Old 08-31-07, 11:11 AM
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While I have my reservations about some of Haneke's work, he is still a filmmaker with an amazingly assured grasp on the forms and functions of cinema, much more than Sluizer. And I don't mean that as a negative on Sluizer. I just see, in Haneke's films, the hands of a master at work. I may not agree with how he uses that skill in some cases, but it's still something to behold.

So, I look upon this remake as an item of interest, rather than some kind of attempt to appeal to a broader market (regardless of what the filmmakers' actual intentions are).

Though, Funny Games is one of his films I have yet to see. Hopefully one of the venues around me will feature the original when the remake debuts. His stuff is so much more effective on the big screen.
Old 08-31-07, 12:24 PM
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Originally Posted by RichC2
And why remake your own movie? To bring it to a bigger audience. Haneke is aware of the American dislike of anything foreign and he wants it seen, so what better way to test the english market than have some very talented actors remake a well received movie?
Then a question that's been interesting me for a long time - why Americans don't percept that well anything foreign?

Originally Posted by sundog
So, I look upon this remake as an item of interest, rather than some kind of attempt to appeal to a broader market (regardless of what the filmmakers' actual intentions are).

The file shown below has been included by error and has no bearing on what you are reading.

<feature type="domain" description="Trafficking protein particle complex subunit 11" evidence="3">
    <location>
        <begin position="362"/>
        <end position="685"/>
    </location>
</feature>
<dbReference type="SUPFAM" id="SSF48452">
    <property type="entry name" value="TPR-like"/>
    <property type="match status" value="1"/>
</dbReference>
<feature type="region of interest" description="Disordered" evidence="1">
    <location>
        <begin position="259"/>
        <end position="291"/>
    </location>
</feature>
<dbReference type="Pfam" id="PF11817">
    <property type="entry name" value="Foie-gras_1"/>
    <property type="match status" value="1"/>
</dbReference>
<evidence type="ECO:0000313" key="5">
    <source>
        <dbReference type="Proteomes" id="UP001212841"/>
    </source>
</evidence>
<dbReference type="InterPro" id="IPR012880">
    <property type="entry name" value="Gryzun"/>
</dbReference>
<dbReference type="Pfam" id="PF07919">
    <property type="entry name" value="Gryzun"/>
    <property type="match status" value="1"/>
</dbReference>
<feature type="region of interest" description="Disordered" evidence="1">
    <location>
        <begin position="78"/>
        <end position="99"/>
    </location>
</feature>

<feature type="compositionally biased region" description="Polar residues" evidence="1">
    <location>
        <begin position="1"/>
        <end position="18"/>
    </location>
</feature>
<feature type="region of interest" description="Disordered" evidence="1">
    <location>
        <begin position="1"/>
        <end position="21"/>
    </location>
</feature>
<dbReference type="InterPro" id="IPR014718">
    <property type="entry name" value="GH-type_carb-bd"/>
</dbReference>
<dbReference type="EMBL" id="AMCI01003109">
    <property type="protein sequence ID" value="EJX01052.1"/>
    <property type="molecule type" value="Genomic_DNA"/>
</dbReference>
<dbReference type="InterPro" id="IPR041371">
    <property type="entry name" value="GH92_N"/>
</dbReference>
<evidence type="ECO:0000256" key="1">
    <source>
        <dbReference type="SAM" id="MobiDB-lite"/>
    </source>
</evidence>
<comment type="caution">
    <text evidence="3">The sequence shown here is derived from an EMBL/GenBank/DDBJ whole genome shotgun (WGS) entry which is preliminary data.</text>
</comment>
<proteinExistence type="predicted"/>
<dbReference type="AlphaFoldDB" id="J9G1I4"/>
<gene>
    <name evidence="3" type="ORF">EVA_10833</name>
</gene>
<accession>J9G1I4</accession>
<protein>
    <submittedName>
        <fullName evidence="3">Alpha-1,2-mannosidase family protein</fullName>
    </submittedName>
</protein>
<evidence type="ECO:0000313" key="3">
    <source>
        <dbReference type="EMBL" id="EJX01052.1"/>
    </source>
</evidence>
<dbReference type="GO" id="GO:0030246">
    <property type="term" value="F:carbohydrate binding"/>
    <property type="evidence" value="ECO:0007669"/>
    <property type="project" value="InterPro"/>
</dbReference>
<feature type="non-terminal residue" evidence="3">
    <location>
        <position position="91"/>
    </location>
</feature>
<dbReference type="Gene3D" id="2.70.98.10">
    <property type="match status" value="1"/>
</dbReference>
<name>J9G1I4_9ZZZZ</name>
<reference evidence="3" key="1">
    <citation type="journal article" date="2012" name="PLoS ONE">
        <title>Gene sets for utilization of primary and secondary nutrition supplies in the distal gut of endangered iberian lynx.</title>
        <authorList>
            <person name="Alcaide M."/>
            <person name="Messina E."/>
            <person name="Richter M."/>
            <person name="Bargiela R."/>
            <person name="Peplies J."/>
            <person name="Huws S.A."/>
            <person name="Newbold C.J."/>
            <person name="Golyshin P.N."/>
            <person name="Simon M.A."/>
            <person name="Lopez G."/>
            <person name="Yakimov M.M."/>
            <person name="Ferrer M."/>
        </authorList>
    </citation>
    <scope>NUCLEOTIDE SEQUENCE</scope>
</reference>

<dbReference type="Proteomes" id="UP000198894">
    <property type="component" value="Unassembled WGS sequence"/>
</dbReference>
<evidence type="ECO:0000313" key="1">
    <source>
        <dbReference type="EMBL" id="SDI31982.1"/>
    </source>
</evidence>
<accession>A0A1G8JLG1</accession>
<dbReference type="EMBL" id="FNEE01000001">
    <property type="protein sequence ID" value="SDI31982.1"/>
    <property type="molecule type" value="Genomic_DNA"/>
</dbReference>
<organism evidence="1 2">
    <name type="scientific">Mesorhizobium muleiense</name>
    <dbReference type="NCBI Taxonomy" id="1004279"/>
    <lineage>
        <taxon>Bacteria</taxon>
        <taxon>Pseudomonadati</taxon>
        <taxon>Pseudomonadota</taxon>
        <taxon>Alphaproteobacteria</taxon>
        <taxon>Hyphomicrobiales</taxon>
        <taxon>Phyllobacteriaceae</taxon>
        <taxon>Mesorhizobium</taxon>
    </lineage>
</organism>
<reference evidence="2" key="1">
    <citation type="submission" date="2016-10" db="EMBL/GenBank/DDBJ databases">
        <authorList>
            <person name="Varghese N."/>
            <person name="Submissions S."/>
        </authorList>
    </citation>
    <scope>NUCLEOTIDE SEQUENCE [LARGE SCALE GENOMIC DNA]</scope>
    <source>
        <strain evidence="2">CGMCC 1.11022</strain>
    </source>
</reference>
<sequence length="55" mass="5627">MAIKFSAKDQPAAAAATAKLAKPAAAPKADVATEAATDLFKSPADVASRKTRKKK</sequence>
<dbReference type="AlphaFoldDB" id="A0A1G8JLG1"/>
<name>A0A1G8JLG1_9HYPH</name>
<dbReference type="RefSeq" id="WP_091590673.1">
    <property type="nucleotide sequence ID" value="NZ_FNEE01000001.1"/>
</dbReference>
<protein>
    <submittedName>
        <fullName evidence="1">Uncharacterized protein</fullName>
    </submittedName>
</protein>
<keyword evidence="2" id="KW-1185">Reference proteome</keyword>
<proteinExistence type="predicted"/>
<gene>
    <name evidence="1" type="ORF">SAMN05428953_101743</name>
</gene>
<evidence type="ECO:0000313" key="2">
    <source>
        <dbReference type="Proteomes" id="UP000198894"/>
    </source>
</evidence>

Actually me too, and I'm not that kind of person who always starts moaning: Why, oh God, why?! Why Hollywood always has to ruin good movies with their pityful remakes?!.. No, I'm just a little bit anxious about it, that's all. It's just that Funny Games was arguably a great film. And now Haneke makes a remake and condemns it for a life-long comparison which 99% will be not in favour of this remake. I don't know - maybe it will be ingenious like the rest of his work (although I haven't seen it all), but still I'm anxious...
Old 08-31-07, 04:10 PM
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Originally Posted by Giggles
Then a question that's been interesting me for a long time - why Americans don't percept that well anything foreign?
Lots of US moviegoers just don't like reading subtitles, plain and simple. And furthermore, a lot of them might be leery of watching a movie without a recognizable face. So Haneke gets to kill two birds with one stone with this remake.

I'm really dying to see what this new version will be like. Will it be a virtual shot-for-shot remake with American accents? Funny Games is absolutely brutal, so will it be a straight remake that has been toned down slightly? Or, horror of horrors, will it be like when Sluzier remade his film The Vanishing for American audiences, and had to end it neatly and happily with everything done up in a little bow?

Guess time (and a trailer) will tell.
Old 08-31-07, 05:56 PM
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As much as I love Haneke, I wish he would've made something new instead - or maybe it's because I dig him so much...
Old 08-31-07, 06:51 PM
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He needs to remake Cache just so Ron Howard can't.